"For those of you who know me, you know that I am a person and a leader who believes in working together to do the best we can to improve our schools and profession.
I, along with your IEA leadership believed that with the Supreme Court on our side, with state voters supporting a law to lower class sizes K through 12, and with a growing economic base, the State Legislature and Governor would step up and fully fund our public schools. Although we knew we would not get everything that we believe is needed, lawmakers’ proposals for school funding are more alarming and raise far greater concerns than we had anticipated.
On Sunday [April 26], the 105 day Legislative session ended. In that time, lawmakers demonstrated they are not interested in finding the way to fully fund public education. As they move into “overtime” this Wednesday, for a “special session” to finish the job, we need to be sure that you, the members, know what is at stake. To put it bluntly, many of their budget proposals would harm the members of the Issaquah Education Association. A review of the budget proposals shows:
- None meets the requirements set by the Supreme Court in the McCleary Decision.
- After 6 years of no State pay increases and no state COLA, the best proposal on the table is a 4.8% increase over two years. (Note: We lost 13% to inflation during those six years, and an 11.2% raise is being discussed for the Legislature this year);
- The Senate Republicans (Senate Bill 6109) propose to eliminate or limit the COLA;
- Almost all the proposals (House Democrats, Senate Republicans) limit our ability to bargain additional Time, Responsibility and Incentive pay (TRI pay), such as our ARC, tech stipends, etc.;
- One proposal would require working longer hours in the day and more days in the year for TRI pay. Under this plan, it appears our ARC compensation would not be allowed;
- The Senate Republicans propose a mandatory State salary schedule for all teachers and certificated staff, requiring negotiating with the State for pay increases;
- Some proposals eliminate the use of credits and degrees on the salary schedule, and create a new schedule with the highest lane reserved for staff with Professional /Continuing Certificates and National Board Certification. It appears this would require NBCT to renew every five years, to stay at the top of the salary schedule and avoid a cut in salary. (Currently, NBC teachers are paid a separate stipend; NBCT status, and retaining NBCT status, do not dictate placement on the salary schedule or overall compensation.)
- Almost all proposals cap local levies at 10%, which will limit our ability to bargain local dollars and make us more dependent on compensation increases coming only from the State.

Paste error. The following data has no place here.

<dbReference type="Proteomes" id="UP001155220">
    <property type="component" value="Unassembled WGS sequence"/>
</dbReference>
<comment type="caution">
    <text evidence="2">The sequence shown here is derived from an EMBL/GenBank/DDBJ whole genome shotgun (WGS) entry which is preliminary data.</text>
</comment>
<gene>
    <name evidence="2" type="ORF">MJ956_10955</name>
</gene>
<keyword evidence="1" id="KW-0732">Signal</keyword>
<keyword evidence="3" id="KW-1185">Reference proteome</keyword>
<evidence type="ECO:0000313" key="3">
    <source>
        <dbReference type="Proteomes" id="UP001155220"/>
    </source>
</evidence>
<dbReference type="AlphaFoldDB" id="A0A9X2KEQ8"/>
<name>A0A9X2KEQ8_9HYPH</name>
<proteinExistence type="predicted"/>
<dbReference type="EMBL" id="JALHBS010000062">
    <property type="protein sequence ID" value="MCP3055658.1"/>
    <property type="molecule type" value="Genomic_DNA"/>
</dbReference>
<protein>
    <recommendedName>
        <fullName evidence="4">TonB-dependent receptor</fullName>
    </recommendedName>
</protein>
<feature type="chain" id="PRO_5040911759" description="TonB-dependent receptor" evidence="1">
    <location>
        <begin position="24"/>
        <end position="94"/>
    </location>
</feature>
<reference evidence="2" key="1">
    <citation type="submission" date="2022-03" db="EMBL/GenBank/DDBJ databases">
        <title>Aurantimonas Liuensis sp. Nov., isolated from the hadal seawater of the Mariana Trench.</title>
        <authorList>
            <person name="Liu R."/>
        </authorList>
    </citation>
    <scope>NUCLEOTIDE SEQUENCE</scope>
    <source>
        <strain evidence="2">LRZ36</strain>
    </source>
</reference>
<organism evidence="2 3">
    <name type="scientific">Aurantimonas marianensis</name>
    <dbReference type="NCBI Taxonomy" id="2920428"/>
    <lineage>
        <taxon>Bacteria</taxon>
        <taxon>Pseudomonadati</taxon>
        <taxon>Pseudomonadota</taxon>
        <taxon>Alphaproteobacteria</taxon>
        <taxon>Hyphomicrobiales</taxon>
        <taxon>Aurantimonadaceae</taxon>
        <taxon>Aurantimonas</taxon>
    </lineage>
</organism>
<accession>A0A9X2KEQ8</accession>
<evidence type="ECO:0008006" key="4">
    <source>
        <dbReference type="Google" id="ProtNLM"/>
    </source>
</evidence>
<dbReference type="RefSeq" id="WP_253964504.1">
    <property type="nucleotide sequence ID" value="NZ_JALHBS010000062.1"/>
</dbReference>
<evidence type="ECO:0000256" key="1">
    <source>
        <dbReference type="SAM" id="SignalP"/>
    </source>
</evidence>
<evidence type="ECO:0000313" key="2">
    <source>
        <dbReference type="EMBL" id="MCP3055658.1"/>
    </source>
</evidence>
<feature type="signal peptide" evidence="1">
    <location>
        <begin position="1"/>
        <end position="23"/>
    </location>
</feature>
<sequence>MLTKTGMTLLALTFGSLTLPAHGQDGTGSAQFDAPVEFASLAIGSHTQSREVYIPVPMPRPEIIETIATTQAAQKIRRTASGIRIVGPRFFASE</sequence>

- The Senate Republican and OSPI proposals want to eliminate our right to bargain health insurance at the local level. All school employees would be part of a state-run system, with insurance plans, rates and who is eligible for insurance all negotiated at the State level;
- The Senate proposal adds no more money to pay for our monthly insurance premiums – it continues funding our insurance at the same level that has been frozen since 2010-11;
Class Size, Staffing Levels & I-1351
- Not one of the budgets proposed by the Governor, Senate Republicans, or House Democrats fully funds I-1351 to reduce class sizes in all grades, K-12. All but one proposal limits class size reductions to grades K -3;
- The Senate Republican budget goes even further and eliminates the additional staffing support in high poverty schools for grades K-3, and sends the class size issue back to the voters;
- The best proposal phases in 1351 class size and staffing levels over the next 7 years (rather than over 4 years as provided in the law);
- Some proposals also limit a school district’s ability, with local funds, to lower class size or offer more staffing support than what the State deems is appropriate.
Test Scores and Evaluation
- Currently, none of the bills tie your students’ standardized test scores to your performance evaluation, however, many lawmakers support this policy and can be expected to raise it again as lawmakers hammer out the final details of a budget deal.
Levies and “Levy Swap”
- The “Levy Swap” concept is still alive in proposals in both houses. This “shell game” for funding education could mean we end up with “more state” funding yet “less money” for Issaquah schools. (Read the article by the Washington Tax Fairness Coalition about Senate Bill 6109; the link is below.)
- Washington Tax Fairness Coalition and their article about Senate Bill 6109: http://washingtontaxfairnesscoalition.org/latest-news/15-five-drawbacks-of-dammeier-senate-bill-6109-robbing-peter-to-pay-peter#
4,000 WEA members, administrators, parents, students, and other education supporters rallied in Olympia this past weekend. Almost 20 IEA members were there. We rallied to support full funding, and listened to the Governor tell us that 4.8% over 2 years is the best we might get. Today, I am coming to you to ask you, is that enough? Are you and your fellow members willing to accept that and the other budget proposals summarized here? Soon, they could become law. If not, what should we - together – do, to let lawmakers know these proposals are unacceptable?
President Issaquah Education Association"